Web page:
James A. Owen is a master of hatching and crosshatching, and his dragons are just breathtaking.  My dragon profile picture is nowhere near as fabulous as some of his.  I sometimes feel irritated that he’s so stinking good, but then I remember he has at least a decade more experience than me and I’ll get better with time and practice and more art classes.

But wait!  There’s more!

Lee Garbett, the comic book artist behind such gems as Loki: Agent of Asgard, has a certain trick of capturing character and emotion with just a few lines that I just find delightful.  I’ve tried to mimic it a few times, but haven’t quite gotten to where I want to be with it yet.

Michael Whelan’s skill with color and contrast is breathtaking.  He can make unbelievable scenes and scenarios look almost real.  He did the cover art for the first two Stormlight Archive novels.

Those are the main contemporary inspirations.  And their styles are all wildly different from one another.

A few months ago a professional comic artist had a presentation at my local library, and when the presentation was done she looked through my sketchbook and commented on it.  I’d give you her name, but I can’t remember or find it.  If I saw her work again I’d recognize it.  Maybe I wrote it down on a sketchbook page somewhere.

The presentation was cool.  She talked about color work, about steampunk, how artists have to know something of the fashion of the time they’re portraying, and about the tendency of artists to draw people who look something like them because we’re our own best reliable references and we have to work harder for people who look different.  Some of the things she said about my sketchbook have been influencing my work since we talked–such as, my art has a naturally sketchy, slightly messy, look to it, and cross-hatching makes it look more complete, and she really liked the dragon (the one I’m currently using as my profile picture here) that I’d just finished days earlier.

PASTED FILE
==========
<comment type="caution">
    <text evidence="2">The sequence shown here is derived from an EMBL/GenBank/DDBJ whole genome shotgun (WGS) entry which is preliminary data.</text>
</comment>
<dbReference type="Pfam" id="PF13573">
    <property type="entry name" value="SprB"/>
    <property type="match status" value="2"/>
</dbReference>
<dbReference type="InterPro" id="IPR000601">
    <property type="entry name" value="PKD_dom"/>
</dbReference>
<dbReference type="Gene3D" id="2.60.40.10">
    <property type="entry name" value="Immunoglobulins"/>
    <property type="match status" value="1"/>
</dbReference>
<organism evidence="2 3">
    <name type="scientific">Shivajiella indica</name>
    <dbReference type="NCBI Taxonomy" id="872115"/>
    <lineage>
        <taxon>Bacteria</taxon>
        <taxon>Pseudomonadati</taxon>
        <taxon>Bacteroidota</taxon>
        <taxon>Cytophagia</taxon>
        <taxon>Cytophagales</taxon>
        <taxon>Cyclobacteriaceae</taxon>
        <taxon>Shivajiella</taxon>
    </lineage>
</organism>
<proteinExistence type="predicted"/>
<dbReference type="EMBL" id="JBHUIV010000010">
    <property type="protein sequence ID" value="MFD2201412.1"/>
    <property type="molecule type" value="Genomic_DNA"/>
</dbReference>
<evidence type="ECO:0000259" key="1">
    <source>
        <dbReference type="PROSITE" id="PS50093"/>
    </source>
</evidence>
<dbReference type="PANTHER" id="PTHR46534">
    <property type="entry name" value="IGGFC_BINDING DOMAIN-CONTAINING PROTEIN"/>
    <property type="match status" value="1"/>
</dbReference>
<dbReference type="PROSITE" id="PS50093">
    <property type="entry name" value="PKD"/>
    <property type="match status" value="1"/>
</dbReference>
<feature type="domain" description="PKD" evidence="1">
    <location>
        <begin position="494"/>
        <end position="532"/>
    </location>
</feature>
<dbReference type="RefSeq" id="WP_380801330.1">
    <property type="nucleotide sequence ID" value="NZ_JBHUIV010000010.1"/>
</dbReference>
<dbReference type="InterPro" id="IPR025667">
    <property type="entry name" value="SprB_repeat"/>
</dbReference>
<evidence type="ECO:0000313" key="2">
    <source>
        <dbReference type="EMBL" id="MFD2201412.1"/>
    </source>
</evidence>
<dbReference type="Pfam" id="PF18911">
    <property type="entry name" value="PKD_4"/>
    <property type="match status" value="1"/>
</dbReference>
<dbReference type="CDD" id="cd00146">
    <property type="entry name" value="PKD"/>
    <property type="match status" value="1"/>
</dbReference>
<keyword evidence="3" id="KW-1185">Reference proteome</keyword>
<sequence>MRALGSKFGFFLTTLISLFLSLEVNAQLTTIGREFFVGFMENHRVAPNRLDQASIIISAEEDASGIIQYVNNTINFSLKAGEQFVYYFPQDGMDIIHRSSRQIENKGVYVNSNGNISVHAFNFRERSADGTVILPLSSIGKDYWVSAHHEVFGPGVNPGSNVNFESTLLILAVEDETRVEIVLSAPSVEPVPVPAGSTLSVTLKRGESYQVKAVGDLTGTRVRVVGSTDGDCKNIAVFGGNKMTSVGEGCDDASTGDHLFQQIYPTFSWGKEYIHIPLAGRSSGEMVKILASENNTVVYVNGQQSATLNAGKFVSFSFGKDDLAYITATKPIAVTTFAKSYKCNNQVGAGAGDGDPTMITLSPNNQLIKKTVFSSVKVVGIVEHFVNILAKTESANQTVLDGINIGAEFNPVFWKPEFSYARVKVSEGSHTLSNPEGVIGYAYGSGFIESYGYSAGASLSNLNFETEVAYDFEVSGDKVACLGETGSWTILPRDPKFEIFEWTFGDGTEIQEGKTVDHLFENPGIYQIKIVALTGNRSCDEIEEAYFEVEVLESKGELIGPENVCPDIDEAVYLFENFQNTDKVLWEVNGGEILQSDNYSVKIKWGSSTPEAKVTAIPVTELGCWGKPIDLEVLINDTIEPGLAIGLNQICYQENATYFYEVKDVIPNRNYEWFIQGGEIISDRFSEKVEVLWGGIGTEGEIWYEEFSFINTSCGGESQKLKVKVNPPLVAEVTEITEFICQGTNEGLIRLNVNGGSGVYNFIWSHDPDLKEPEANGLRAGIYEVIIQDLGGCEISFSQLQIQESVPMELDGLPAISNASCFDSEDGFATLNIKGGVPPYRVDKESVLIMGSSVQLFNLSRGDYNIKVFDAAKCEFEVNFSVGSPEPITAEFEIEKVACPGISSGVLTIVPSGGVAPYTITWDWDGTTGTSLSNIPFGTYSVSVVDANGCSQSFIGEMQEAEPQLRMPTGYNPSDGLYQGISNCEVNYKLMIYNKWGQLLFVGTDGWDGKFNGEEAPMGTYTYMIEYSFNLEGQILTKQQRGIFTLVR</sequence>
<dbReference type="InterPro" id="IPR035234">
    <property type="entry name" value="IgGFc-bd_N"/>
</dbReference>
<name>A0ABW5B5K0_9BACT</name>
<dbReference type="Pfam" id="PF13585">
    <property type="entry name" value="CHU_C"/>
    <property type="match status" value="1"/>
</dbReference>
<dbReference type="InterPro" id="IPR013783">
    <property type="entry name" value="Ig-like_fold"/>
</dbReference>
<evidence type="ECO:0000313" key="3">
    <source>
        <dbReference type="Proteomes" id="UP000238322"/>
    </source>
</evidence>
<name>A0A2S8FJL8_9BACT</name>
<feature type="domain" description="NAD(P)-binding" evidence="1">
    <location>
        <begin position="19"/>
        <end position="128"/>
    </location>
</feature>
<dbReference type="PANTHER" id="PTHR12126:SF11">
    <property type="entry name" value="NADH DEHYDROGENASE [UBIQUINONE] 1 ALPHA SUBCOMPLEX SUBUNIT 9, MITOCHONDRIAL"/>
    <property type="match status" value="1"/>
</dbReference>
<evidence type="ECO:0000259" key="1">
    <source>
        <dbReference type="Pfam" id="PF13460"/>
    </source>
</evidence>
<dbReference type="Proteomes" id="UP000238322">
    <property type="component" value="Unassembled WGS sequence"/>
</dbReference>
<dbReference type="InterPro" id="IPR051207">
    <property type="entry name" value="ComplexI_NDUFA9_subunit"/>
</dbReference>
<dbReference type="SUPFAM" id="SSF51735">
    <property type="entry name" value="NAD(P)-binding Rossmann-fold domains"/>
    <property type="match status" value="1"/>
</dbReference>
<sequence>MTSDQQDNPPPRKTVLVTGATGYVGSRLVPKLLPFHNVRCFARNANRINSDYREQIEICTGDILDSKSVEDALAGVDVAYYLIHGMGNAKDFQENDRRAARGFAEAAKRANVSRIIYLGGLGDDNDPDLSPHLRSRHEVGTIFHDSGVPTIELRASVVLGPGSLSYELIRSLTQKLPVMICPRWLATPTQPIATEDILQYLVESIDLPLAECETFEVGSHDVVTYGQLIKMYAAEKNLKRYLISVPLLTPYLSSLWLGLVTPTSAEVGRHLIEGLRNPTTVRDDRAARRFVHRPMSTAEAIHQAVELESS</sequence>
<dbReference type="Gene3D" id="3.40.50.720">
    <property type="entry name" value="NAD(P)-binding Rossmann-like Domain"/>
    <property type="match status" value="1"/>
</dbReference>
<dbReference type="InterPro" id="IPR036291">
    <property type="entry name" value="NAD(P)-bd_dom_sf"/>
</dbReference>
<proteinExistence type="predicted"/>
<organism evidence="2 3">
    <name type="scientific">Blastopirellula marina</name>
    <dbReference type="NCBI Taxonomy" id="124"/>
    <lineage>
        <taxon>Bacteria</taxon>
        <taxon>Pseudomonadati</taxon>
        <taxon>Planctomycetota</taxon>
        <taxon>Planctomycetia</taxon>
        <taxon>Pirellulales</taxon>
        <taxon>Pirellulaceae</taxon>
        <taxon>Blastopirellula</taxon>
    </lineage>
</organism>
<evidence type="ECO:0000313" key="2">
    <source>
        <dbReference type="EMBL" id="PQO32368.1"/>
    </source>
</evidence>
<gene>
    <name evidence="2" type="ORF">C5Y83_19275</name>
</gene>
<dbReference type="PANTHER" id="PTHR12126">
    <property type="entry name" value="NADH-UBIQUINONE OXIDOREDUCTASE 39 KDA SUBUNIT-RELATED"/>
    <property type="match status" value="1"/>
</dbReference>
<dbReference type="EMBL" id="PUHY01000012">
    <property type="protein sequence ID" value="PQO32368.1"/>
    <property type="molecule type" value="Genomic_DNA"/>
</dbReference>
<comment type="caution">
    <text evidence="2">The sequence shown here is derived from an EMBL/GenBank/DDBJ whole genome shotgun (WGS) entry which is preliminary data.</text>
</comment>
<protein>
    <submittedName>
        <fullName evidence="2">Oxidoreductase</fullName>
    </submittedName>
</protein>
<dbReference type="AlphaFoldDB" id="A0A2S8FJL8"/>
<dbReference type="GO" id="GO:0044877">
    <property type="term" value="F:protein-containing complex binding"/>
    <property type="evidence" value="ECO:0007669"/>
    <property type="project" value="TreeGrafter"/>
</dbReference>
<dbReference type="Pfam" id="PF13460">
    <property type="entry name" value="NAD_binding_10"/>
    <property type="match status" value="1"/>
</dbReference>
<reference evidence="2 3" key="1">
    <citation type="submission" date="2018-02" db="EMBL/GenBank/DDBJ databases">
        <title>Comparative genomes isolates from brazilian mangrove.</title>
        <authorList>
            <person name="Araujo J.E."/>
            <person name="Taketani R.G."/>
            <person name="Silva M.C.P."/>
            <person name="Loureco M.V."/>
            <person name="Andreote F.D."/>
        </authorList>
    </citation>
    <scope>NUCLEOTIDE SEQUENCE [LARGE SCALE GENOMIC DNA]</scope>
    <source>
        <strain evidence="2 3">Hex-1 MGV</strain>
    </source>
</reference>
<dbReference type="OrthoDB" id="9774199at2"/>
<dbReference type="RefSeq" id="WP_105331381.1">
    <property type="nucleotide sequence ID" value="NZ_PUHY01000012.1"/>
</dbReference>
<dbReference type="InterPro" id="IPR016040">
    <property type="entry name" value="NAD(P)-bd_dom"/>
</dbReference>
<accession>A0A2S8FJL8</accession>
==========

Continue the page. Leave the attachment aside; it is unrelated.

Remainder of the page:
Not that art that doesn’t look quite complete is necessarily bad.  It’s just good to know that I do have a tendency towards messy art so I can control it when I want to.

Anyways, I hope I haven’t bored the non-artists with my thoughts on art and seeing and so on.  I just really care about art and learning to see what is/could be/ought to be and I wanted to take a moment to share that enthusiasm with you.

Characters Who Deserved Worse

Generally speaking, most of us believe that people who harm others are going to face justice–God or karma or the law or their own idiocy will catch up to them eventually.  At the same time, we also like stories where the bad guy turns his life around, because there isn’t a human on the planet who doesn’t wish they could make up for some of their mistakes.  Except maybe babies.

So normally the bad guys in the stories we tell get what they deserve or wind up changing and becoming people we actually like.  Still, there are some who deserve worse than what they got.

You know the drill:  There will be spoilers.

Umbridge, Harry Potter

She tortured Harry, and Lee, and who knows how many other students during her brief but far too long time at Hogwarts.  She sent Muggleborns to Azkaban just because she could during the war, and probably had a few Kissed too.  JKR says she got sent to Azkaban for her many and various crimes, but I just want her gone from existence.  Though I don’t think anyone really deserves to have their soul eaten, so I don’t want her Kissed.  Just dead.